"Four years ago, we set out to reinvent the book," said Bezos of Amazon's signature consumer electronic device, the Kindle e-reader. The company has paid close attention, he added, to the market's eagerness for a Kindle with a $99 price point-a wish that has been granted with the launch of the $99 Kindle Touch and exceeded with the release of a new, basic Kindle for $79. A 3G version of the Kindle Touch has gone on sale for $149.

With their monochrome e-ink screens, Kindles are for perusing and storing books, magazines, newspapers, and documents that do not have rich multimedia content. The advertised selling points of the new versions, besides their lower prices, are compactness, convenience, and ease of use.

The EasyReach feature of the "tap zones" in the screens of the Kindle Touch permits buttonless, one-handed navigation by lefties as well as righties, Bezos said. Another enhancement, called X-Ray, adds volumes of searchable reference materials to each book purchased-historical data, character sketches, and other cloud-stored tidbits that let readers, as Bezos put it, "look at the bones of a book" via links to pre-selected words and phrases.

November 21 is the planned shipping date for the $99 Kindle Touch, with Wi-Fi connectivity; and for the $149 version, which also bundles a free 3G connection that will work, according to Amazon, in 100 countries around the world.

$79 now buys a pocket-sized Kindle without the touch-screen interface but with an ultra-lightweight (5.98-oz.), ultra-compact (18% smaller than Kindle Touch)  design that Amazon hopes will appeal to book lovers on the go. It features the same 6" screen as the Kindle Touch and is said to turn pages 10% faster than previous models.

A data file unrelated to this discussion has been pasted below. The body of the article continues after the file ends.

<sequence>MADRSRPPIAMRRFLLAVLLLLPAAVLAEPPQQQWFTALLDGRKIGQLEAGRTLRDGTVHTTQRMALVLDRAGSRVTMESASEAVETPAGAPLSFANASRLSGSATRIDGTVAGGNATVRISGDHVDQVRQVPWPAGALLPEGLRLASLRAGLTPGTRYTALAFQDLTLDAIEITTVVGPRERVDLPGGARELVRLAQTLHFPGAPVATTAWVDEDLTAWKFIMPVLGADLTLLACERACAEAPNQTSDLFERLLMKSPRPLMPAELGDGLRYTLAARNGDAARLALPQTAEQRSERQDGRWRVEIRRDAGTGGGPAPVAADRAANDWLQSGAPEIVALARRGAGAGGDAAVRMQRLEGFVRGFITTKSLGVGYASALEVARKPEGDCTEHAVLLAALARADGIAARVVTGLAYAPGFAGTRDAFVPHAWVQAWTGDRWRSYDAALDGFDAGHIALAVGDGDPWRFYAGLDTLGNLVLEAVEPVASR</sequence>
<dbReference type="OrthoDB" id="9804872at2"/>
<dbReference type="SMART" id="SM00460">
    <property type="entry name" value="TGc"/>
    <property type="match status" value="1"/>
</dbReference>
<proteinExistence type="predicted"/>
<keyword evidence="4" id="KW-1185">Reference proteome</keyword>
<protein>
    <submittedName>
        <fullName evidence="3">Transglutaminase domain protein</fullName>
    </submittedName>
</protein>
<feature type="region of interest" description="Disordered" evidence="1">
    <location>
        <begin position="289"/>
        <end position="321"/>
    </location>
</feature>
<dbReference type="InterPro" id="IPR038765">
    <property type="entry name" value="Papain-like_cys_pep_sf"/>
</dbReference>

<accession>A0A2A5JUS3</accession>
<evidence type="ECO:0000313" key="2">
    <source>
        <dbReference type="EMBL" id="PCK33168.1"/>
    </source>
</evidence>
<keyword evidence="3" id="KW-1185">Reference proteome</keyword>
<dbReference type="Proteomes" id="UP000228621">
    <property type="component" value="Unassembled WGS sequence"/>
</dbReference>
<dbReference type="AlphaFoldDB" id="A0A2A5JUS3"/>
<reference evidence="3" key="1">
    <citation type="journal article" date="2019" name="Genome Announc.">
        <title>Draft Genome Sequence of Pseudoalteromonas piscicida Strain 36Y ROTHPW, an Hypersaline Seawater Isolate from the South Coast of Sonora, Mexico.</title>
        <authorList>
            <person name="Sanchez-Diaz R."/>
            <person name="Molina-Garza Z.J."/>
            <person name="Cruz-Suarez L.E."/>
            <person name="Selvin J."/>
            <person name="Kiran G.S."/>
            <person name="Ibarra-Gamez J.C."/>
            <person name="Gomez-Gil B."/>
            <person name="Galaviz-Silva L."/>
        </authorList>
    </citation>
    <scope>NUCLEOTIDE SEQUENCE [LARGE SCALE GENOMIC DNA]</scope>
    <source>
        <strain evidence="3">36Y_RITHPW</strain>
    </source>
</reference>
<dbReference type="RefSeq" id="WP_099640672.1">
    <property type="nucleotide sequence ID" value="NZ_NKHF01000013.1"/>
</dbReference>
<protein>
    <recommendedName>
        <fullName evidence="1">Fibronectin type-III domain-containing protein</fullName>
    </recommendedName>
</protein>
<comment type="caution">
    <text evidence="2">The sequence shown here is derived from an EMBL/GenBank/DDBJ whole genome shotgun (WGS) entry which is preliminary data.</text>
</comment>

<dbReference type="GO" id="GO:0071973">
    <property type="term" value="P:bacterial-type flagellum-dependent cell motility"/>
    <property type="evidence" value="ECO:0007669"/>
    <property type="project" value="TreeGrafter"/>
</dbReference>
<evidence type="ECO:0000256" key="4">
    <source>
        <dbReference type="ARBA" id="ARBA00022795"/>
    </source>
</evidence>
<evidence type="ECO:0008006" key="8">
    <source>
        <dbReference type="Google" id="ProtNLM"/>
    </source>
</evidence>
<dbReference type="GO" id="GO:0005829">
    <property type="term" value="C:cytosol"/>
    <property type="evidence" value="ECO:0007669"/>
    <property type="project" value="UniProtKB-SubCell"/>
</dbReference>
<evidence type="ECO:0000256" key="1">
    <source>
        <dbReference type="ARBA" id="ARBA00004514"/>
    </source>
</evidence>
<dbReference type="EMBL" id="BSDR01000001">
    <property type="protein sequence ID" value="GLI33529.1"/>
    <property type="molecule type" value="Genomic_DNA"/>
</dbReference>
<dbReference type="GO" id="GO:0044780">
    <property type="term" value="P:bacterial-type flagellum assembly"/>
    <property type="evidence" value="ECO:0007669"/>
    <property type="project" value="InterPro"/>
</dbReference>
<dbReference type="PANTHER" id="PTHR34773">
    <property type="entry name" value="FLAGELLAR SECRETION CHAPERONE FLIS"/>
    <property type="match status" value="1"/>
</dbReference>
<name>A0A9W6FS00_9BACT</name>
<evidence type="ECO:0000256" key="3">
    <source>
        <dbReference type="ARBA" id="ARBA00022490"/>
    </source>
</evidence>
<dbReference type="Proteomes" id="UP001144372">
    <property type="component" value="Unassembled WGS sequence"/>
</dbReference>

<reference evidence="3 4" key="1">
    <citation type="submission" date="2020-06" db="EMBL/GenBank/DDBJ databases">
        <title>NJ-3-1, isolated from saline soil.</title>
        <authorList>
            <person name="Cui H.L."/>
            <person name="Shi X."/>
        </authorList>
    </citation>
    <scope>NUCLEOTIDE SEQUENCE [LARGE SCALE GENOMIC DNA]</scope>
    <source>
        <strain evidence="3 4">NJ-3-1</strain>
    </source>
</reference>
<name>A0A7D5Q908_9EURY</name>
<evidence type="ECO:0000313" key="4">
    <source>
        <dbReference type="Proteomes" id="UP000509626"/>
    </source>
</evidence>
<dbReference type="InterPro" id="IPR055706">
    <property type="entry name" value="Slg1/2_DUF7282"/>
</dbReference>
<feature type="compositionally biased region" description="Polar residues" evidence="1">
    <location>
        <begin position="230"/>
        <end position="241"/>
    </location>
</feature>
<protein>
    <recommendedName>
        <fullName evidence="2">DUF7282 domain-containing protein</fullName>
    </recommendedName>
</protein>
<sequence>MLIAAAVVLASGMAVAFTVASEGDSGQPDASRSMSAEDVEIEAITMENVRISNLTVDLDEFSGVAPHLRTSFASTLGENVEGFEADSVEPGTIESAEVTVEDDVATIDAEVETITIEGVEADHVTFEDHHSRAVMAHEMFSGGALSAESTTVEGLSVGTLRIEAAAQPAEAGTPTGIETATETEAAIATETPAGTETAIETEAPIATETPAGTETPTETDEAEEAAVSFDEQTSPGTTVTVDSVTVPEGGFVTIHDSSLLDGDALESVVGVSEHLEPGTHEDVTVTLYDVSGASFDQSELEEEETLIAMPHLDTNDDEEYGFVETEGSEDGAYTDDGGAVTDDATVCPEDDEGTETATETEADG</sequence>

At  $79, $99, and $149, said Bezos of the e-ink Kindles' new pricing structure, "we're going to sell many millions of these."

Browser with a "Back End"

Free of charge to buyers of Kindle Fire is an unusual new browsing technology called Silk, which works only on that platform. Bezos introduced it by showing a screen shot of Amazon's first Web page from 15 years ago-a bare-bones, 10-kb layout containing only a sliver of the content delivered by most Web pages today.

Recognizing that this burden of data tends to slow down page rendering on mobile devices, Amazon has designed Silk to split the processing overhead between Kindle Fire and Amazon EC2, its "Elastic Compute Cloud." In this arrangement, EC2 acts as a back end to the portion of Silk that operates as a front end in the device.

EC2 thus serves, Bezos said, as a "virtually limitless cache" where powerful cloud servers can take care of the heavy-duty chores of page building and delivery as requested by Silk from the Kindle Fire. Page content then is optimized for what Amazon says will be accelerated delivery to and display on the device.

Silk's story is told in more detail at http://amazonsilk.wordpress.com. Complete specifications for the Kindle devices can be found at www.amazon.com/kindle.

Patrick Henry, Executive Editor for WhatTheyThink.com is also the director of Liberty or Death Communications, a consultancy specializing in research, education, promotional, and editorial support services for the printing and publishing industries.

Patrick Henry is available for speaking engagements and consulting projects. To get more information contact us here.

Please offer your feedback to Patrick. He can be reached at patrick.henry@whattheythink.com.